NEIL SHARMA - REAL ESTATE REPORTER
AUGUST 7, 2019
If there are any doubts that the sales cycle in Toronto’s real estate market has rebounded, July figures from the Toronto Real Estate Board should jettison those allusions.
Sales through TREB’s MLS topped out at 8,595 last month, but it was an impressive 24.3% year-over-year surge over July 2018. Moreover, on a month-over-month basis, July sales increased 5.1%. New listings in July 2019 also rose 3.7%.
The average selling price last month, according to TREB, increased 3.2% year-over-year, reaching $806,755, and the MLS Home Price Index Composite benchmark also rose 4.4%.
Shawn Zigelstein, of Team Zold at Royal LePage Your Community Realty, notes that consumer confidence in the market is at a two-year high and that buyers are have their sights set on the city’s high-density product.
“Even if we maintain our current pace for the rest of the year, we’ll be up between 8-10,000 transactions,” he said. “People have started realizing that maybe we’ve already hit the bottom and it’s time to start buying again. They aren’t waiting like they have been for the last 24 months; they’re back in the marketplace.
“The pressure is on high-density product, like condos and towns, and the numbers are flat on the detached homes segment and especially down in the 905 area. However, condos, townhomes and other high-density product are really moving and fueling the market from price and volume standpoints.”
Zigelstein added that the autumn market, the second-strongest of the year, will further pad sales figures.
Ottawa, which has Ontario’s second-largest housing market, also enjoyed a scorching July, as sales figures released by the Ottawa Real Estate Board revealed 1,842 transactions through the MLS, up 14.8% over July 2018’s 1,605 sales.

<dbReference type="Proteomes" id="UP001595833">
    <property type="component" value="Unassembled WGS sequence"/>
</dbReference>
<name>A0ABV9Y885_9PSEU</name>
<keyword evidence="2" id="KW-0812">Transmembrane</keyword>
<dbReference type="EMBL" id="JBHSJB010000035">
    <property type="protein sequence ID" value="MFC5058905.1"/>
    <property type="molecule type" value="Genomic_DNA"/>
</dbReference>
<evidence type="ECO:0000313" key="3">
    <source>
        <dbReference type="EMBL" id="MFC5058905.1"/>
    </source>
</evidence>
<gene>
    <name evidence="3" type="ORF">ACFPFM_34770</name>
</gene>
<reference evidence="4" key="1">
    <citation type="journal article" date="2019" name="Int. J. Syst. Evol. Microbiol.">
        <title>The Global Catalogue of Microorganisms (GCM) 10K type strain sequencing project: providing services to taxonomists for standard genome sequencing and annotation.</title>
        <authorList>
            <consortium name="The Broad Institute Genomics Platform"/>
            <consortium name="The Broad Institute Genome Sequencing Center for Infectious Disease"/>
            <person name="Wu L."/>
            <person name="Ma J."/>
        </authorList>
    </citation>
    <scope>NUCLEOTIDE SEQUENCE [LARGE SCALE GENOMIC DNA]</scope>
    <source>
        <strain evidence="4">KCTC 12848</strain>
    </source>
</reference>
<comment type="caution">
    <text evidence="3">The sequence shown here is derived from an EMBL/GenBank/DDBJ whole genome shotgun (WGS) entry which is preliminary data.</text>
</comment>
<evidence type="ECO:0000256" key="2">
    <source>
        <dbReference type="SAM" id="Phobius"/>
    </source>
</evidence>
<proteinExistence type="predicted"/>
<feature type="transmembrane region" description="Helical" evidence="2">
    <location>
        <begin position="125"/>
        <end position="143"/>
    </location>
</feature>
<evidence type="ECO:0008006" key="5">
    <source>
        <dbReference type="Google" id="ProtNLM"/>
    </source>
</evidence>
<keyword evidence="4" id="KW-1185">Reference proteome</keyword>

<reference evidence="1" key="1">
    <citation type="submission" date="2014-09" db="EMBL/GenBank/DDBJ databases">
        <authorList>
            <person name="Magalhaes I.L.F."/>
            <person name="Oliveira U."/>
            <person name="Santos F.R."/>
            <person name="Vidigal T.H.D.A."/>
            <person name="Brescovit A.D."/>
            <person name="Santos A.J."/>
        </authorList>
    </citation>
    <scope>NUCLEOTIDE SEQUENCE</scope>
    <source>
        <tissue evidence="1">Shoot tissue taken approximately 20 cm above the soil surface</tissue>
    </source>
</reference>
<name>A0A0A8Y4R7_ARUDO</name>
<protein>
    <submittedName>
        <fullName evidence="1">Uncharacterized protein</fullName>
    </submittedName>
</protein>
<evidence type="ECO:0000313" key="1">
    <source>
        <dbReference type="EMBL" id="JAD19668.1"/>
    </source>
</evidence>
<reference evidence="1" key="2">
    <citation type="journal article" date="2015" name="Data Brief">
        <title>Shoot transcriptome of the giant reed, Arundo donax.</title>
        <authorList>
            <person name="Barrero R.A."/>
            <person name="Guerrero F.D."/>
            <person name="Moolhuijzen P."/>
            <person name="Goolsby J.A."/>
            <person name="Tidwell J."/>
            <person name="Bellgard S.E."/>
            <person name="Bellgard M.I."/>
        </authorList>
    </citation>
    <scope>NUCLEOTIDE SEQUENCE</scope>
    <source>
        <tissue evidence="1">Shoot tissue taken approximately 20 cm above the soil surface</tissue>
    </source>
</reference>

By housing type, there were 1,382 sales in the residential-property class, up 12.3% from July 2018, and 460 condo sales, which are up 23% year-over-year.
“Typically, after the busy spring, July tends to be a slower month as people take vacations and spend more time with their families, but there was no slowdown this past month,” said OREB President Dwight Delahunt. “In fact, we recorded the highest number of July sales in 15 years.
“Also, for the first time in 2019, there was an upsurge in new listings, which has slightly improved housing inventory,” continued Delahunt. “Although this is encouraging news, it is not enough to keep up with demand. In order to bring about a more balanced market, there needs to be at least a three-month supply of listings. Currently, Ottawa is closer to one-month supply.”
In the GTA, by contrast, the average home of all types sold for $807,871 in June, a 3.1-per-cent increase compared with June last year as the volume of sales jumped by almost 10 per cent. Detached house prices averaged $1.02-million in the GTA in June and $1.33-million within the City of Toronto.
Across Canada broadly, CREA said home sales rose 0.3 per cent compared with June last year, while the average price rose 1.7 per cent.
However, the national trend contained extreme variations, with home prices continuing their slide in the Vancouver region and in Alberta and Saskatchewan. At the same time, prices have climbed in Southern Ontario, Ottawa and across many cities in Quebec.
CREA chief economist Gregory Klump said there a “growing divergence” in housing markets between Eastern and Western Canada, but says there is evidence that some markets in B.C., Alberta and Saskatchewan have stopped deteriorating.